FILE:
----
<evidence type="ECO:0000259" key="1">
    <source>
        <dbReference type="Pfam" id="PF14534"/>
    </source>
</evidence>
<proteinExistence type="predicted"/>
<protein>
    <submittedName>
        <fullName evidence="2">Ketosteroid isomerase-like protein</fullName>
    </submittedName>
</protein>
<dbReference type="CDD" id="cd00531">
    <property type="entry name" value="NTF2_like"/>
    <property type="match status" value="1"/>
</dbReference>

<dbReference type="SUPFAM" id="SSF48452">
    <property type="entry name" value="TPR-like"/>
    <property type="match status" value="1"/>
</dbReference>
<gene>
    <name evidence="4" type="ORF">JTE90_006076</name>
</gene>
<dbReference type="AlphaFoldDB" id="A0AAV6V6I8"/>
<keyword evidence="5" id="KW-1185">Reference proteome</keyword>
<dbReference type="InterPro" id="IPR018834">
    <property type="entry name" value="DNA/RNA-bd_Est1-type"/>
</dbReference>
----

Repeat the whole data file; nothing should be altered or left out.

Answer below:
<evidence type="ECO:0000259" key="1">
    <source>
        <dbReference type="Pfam" id="PF14534"/>
    </source>
</evidence>
<proteinExistence type="predicted"/>
<protein>
    <submittedName>
        <fullName evidence="2">Ketosteroid isomerase-like protein</fullName>
    </submittedName>
</protein>
<dbReference type="CDD" id="cd00531">
    <property type="entry name" value="NTF2_like"/>
    <property type="match status" value="1"/>
</dbReference>

<dbReference type="SUPFAM" id="SSF48452">
    <property type="entry name" value="TPR-like"/>
    <property type="match status" value="1"/>
</dbReference>
<gene>
    <name evidence="4" type="ORF">JTE90_006076</name>
</gene>
<dbReference type="AlphaFoldDB" id="A0AAV6V6I8"/>
<keyword evidence="5" id="KW-1185">Reference proteome</keyword>
<dbReference type="InterPro" id="IPR018834">
    <property type="entry name" value="DNA/RNA-bd_Est1-type"/>
</dbReference>